Perfect competition and economic profit: a question about selling secrets -, Learning Economics... Solved!


Perfect competition and economic profit: a question about selling secrets

Understanding how a perfectly competitive firm works is important for answering some of these "tricky" questions about perfect competition.  To be quite honest, I don't know exactly what the instructor is looking for in this case but I can make a pretty good guess based on the properties of a perfectly competitive market in economics:

A firm in a perfectly competitive market invents a new method of production that lowers marginal costs. What happens to its output? What happens to the profit it receives and the price it charges?

a. The firm has an employee who threatens to tell all other firms in the industry about how to implement this new technique. Will it be possible to bribe the employee not to do this? Explain why or why not.

b. Why should this employee probably choose to tell only some of the other firms rather than all of them?

c. What factors will determine the best number of firms to sell the secret to? (Assume that those who get the information keep the secret instead of selling it to still others.)

If MC cost decreases, then the firm is able to produce more, because the MR and MC curves will cross further to the right in the graph (see an example here). The price they charge will not change, because they are price takers, but because their costs have gone down, they are now able to make an economic profit.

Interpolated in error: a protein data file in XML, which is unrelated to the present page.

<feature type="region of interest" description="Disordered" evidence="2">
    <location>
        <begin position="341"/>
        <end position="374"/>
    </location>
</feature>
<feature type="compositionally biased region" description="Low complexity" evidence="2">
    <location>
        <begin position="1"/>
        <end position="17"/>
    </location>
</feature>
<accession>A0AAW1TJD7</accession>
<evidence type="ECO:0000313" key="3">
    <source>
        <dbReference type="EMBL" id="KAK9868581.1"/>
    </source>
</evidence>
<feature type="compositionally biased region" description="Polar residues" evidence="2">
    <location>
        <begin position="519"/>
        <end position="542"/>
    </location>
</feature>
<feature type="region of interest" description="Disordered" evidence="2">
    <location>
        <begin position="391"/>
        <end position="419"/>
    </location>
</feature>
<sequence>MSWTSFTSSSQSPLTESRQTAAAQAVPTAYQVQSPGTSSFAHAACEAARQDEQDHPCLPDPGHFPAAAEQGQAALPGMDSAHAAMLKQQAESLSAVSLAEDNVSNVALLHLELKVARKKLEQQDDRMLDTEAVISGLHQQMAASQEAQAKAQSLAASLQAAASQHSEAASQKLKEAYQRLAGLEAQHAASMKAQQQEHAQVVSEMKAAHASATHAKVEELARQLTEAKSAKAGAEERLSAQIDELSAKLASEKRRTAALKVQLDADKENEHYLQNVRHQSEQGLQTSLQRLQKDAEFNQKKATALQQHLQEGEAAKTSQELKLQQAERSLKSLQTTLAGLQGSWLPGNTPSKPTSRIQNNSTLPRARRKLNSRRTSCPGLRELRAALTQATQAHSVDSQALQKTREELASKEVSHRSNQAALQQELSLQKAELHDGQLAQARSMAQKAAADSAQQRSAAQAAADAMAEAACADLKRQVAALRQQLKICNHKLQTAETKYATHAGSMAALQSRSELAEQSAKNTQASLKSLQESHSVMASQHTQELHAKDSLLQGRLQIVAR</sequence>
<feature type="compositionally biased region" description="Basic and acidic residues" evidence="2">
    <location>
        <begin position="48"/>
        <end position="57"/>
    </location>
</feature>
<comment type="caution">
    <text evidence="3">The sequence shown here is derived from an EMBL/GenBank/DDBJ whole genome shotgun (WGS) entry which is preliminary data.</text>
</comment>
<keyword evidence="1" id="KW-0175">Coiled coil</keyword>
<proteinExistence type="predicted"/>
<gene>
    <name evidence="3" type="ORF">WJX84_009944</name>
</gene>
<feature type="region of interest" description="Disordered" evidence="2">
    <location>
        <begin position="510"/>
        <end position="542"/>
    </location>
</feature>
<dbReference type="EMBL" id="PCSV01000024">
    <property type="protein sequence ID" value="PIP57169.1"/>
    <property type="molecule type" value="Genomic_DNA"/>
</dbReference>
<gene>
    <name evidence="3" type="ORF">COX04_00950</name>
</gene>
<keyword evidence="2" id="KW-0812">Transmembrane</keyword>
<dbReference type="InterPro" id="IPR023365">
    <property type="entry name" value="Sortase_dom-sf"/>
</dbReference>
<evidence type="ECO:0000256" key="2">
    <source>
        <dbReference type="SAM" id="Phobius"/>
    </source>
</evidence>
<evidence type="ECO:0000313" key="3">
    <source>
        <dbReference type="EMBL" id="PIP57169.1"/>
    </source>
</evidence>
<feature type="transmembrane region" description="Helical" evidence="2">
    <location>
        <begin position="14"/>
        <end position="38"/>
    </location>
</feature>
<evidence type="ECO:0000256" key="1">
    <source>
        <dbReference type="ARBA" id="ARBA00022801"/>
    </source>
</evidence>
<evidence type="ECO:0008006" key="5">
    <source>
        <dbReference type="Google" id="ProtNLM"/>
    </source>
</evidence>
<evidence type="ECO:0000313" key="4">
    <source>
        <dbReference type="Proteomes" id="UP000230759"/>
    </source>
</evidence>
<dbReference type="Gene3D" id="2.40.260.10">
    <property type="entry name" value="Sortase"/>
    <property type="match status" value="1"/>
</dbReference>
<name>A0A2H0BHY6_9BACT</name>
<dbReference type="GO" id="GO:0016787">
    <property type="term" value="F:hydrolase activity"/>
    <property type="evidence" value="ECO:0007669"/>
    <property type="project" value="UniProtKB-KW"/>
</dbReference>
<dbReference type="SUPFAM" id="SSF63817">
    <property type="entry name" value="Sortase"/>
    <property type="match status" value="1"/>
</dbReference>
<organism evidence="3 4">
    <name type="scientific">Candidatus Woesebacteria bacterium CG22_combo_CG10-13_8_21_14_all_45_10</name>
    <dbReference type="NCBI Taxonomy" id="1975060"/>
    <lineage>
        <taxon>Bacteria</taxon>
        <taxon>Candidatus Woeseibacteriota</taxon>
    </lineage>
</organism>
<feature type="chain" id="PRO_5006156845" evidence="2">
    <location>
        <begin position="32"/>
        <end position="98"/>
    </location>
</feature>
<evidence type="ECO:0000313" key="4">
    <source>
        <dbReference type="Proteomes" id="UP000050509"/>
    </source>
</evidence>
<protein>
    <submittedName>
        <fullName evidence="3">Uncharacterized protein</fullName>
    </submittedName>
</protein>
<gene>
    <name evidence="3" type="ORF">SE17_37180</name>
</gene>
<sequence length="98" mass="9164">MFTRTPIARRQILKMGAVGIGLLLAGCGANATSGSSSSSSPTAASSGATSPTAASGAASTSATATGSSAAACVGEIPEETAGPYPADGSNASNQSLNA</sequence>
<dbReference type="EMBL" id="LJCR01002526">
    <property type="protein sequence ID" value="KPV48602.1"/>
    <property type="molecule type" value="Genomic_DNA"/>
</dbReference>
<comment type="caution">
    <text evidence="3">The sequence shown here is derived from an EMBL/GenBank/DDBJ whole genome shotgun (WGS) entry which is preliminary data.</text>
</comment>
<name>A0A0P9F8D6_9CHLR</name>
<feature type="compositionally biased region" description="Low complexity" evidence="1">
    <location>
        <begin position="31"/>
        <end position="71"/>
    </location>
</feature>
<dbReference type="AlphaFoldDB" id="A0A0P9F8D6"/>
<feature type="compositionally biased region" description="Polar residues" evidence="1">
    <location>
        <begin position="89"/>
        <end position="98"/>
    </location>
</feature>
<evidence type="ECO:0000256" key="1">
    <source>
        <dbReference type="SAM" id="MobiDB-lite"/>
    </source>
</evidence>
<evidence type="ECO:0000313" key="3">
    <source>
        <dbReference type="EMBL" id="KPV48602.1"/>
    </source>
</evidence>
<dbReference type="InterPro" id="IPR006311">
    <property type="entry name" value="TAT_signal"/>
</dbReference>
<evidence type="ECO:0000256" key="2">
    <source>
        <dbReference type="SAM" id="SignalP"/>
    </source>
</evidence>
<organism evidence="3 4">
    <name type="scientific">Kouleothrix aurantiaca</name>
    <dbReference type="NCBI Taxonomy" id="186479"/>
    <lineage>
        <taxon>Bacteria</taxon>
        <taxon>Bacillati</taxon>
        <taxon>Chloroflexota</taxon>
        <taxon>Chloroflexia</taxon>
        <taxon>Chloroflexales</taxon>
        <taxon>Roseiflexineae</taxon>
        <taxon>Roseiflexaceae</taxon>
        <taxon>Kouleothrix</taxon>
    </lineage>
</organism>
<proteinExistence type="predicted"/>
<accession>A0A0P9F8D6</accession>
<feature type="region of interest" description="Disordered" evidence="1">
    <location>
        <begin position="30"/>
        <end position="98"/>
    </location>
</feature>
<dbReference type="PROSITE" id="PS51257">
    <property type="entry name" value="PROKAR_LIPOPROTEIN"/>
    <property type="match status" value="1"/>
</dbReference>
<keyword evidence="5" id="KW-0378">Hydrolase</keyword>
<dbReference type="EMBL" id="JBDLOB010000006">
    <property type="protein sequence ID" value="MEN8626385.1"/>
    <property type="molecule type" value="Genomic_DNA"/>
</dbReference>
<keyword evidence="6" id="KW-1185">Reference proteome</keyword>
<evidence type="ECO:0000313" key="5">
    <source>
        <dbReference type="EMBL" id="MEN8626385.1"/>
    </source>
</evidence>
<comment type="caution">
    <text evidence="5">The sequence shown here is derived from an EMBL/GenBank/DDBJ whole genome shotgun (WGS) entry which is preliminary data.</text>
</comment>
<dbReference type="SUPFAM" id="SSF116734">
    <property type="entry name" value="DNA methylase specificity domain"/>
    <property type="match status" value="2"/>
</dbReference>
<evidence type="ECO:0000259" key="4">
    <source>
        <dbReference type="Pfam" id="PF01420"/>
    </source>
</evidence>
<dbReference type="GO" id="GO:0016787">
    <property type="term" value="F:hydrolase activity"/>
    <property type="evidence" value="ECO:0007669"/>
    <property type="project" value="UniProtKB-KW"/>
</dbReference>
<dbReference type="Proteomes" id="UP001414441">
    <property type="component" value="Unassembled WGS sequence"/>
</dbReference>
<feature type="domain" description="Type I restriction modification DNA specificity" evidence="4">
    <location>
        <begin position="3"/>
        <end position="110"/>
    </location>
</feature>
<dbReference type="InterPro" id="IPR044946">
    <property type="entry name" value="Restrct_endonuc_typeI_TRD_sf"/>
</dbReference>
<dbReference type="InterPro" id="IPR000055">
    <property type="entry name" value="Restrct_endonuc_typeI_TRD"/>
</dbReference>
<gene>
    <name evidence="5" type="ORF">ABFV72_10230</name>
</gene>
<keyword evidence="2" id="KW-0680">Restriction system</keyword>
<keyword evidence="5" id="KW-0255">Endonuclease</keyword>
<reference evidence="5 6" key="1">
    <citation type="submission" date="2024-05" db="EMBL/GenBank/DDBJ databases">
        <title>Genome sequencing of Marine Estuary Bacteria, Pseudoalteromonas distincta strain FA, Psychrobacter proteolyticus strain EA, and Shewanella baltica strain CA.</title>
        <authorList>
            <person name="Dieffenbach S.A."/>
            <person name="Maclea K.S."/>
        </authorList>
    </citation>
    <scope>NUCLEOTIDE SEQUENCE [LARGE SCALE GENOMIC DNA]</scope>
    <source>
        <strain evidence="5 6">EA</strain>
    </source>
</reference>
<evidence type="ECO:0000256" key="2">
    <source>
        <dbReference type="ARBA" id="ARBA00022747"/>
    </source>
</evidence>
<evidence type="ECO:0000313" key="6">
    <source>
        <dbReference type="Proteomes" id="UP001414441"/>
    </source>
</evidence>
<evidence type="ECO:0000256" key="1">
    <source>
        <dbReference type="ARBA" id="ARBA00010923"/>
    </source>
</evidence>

The firm is willing an able to pay the employee an amount equal to its economic profit to keep the secret.  They are willing to do this because they will make NO economic profit if the employees spills the beans, so they are willing to pay any amount lower than or equal to their economic profit to keep the secret.

The employee also has the incentive to not tell all firms about it, because is she does none of the firms will be able to make economic profit which means no bribe money :(.  By only telling a few firms, each firm can take advantage of the lower costs to make an economic profit which will then be transferred to the blabbermouth.

In essence, the employee is a monopoly with his information.  For each additional firm he tells the information to will gain him a customer, but probably lower the amount the additional firm is willing to pay (similar to a downward sloping demand curve).  This means he has to choose the optimal number of firms based on the marginal revenue acquired from each firm he shares his information to.  Since the marginal cost of sharing his information is essentially zero, he will continue to share his information  until the amount of revenue earned by having a new customer, is equal to the amount of revenue lost by having to lower prices to get that new customer (meaning MR = 0).